Updated from 12:34 p.m. EST
First Horizon National
for scrapping a deal to sell nine Atlanta branches to the Midwest bank.
Fifth Third filed a complaint on Friday in the U.S. District Court of Southern District of Ohio, Western Division of Cincinnati, which was disclosed by the Cincinnati-based bank on Friday afternoon.
The bank claims that less than a week before closing the deal, First Horizon had doubled the maximum price agreed upon for the branches after submitting a "pre-closing date balance sheet," according to the complaint. First Horizon had entered the higher price because it claimed that the agreed upon transaction did not include most of the branches loans, when in fact it did, according to Fifth Third. Neither purchase price was disclosed in the complaint.
Fifth Third wants the deal closed under its original terms and is seeking to recover costs incurred in preparation of the purchase of the branches.
A spokesman for First Horizon said the company was unable to discuss the pending litigation. Fifth Third declined to comment beyond the complaint.
Early Friday, Memphis-based First Horizon announced that the deal -- originally supposed to close on Friday -- was terminated after the two banks could not reach an agreement concerning "a key term" of the contract, it said
First Horizon, troubled by the mortgage industry deterioration, said last summer that it would sell or close 34 bank branches in four underperforming markets -- Virginia, Georgia, Texas and Maryland -- that were likely to remain unprofitable. The company announced in September that it was selling the 34 branches to four companies:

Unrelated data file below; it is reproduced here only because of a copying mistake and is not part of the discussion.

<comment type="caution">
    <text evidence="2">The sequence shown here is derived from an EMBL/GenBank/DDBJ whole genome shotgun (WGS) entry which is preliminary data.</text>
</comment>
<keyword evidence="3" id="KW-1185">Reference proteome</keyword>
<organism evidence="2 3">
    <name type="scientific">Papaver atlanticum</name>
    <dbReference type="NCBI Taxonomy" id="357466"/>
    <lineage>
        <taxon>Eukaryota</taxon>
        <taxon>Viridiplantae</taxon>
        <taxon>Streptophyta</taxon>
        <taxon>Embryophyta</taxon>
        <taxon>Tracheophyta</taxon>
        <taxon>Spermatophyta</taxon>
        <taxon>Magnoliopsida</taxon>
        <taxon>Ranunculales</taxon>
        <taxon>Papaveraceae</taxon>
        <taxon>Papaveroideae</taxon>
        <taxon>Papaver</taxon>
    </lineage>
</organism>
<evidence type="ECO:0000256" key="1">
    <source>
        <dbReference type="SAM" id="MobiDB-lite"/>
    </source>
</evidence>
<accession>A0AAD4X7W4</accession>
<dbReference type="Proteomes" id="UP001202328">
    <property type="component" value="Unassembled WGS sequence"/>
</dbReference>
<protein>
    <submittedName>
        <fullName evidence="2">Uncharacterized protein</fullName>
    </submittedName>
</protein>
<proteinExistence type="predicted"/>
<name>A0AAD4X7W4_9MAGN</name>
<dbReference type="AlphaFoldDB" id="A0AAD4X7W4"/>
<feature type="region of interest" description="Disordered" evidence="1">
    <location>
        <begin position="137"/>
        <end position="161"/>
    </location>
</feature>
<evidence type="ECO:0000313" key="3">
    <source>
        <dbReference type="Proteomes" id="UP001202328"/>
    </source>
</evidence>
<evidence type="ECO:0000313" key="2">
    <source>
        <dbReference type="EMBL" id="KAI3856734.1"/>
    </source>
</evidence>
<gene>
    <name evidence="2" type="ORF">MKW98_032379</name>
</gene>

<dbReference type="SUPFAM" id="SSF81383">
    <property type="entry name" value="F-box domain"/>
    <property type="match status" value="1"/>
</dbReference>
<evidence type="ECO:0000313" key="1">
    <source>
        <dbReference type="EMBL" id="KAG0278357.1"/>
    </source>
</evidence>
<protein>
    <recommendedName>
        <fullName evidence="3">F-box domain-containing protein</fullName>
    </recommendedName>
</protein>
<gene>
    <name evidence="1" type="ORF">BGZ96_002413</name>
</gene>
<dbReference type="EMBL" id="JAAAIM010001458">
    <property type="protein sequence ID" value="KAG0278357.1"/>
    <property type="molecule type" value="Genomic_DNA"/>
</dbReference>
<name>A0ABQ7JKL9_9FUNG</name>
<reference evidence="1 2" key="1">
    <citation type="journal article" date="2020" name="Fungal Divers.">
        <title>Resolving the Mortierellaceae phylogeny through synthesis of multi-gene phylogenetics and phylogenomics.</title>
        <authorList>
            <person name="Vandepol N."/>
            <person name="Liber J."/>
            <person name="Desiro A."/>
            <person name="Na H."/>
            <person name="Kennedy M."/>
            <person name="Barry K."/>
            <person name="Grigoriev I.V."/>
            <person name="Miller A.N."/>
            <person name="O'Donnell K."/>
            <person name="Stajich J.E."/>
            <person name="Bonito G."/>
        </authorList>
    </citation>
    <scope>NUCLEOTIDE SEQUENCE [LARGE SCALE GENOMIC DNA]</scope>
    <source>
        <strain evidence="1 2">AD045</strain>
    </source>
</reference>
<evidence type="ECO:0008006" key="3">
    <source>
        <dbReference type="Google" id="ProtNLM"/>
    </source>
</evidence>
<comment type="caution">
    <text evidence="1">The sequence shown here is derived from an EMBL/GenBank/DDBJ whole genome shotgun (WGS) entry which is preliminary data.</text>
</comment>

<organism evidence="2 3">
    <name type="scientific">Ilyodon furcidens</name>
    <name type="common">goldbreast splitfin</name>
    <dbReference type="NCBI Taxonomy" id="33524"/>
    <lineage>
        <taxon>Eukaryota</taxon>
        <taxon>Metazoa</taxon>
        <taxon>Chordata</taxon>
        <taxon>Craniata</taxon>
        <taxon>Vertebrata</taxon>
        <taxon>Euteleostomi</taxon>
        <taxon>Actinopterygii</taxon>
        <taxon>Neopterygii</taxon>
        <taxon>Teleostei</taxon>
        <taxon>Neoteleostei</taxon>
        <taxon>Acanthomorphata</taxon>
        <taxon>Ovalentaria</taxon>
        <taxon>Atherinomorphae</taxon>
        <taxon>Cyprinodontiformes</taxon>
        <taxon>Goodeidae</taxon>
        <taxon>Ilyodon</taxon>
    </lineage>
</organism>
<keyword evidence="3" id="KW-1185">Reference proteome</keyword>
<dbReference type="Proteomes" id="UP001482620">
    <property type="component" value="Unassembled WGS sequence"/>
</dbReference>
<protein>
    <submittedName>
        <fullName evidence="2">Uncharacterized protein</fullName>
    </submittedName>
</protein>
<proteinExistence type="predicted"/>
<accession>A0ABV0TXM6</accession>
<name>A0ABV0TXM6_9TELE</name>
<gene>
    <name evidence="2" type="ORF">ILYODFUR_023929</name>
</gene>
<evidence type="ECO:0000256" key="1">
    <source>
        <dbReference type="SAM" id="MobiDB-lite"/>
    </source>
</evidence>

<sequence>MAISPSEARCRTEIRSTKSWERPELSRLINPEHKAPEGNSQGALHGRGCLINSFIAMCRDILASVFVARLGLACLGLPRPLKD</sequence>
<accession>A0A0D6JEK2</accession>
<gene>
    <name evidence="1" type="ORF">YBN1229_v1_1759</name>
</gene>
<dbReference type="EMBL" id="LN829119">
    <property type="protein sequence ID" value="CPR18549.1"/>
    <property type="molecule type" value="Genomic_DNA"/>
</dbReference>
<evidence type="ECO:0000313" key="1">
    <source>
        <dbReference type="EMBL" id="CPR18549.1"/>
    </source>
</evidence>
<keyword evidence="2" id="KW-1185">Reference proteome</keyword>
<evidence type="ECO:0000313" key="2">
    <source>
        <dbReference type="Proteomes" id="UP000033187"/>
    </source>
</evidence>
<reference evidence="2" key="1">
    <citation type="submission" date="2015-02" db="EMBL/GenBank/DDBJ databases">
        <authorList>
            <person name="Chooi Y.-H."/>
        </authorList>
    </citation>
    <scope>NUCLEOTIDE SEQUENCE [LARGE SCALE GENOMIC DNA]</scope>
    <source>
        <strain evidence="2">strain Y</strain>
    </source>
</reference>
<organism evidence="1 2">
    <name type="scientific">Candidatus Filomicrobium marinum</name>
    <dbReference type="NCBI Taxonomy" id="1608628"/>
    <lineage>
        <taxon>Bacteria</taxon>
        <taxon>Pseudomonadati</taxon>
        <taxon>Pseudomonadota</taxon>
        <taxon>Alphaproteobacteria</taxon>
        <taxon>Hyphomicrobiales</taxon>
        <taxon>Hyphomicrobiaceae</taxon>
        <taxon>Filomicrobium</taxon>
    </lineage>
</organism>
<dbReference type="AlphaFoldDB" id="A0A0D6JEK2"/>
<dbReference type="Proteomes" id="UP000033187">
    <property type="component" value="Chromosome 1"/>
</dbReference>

, Fifth Third,
( SBIB) and two branches to subsidiaries of FMCB Holdings of Senoia, Ga.
First Horizon's planned sale of 10 branches in the Dallas/Ft. Worth area to Sterling is still expected to be completed Friday, it said. M&T Bank purchased 12 branches in Washington, D.C. and Baltimore in December.
As a result of the deal's termination, First Horizon says it no longer expects to book a gain from the sale of the branches in the first quarter. It also anticipates $30 million in cost savings from divesting all 34 branches "will be delayed." The bank still expects to recognize $25 million in cost savings by the end of the second quarter.
Charles Burkett, First Horizon's head of national banking, said the bank will "explore the strategic alternatives for what is an attractive franchise in these First Horizon Bank branches in Atlanta," in a statement.
Fifth Third had warned in its own statement earlier Friday that the deal termination is "an unjustified breach of the agreement by First Horizon" and that it "will seek all available legal remedies."
"The deal was struck last September and the agreement was straightforward and complete," Fifth Third said. "After receiving all necessary regulatory approvals and investing over the last several months considerable time, energy and resources, First Horizon is now not satisfied with the terms of the purchase agreement and has chosen not to move forward with the branch sale."
Shares of First Horizon closed down 4%, while Fifth Third's stock was off 2.7% on Friday.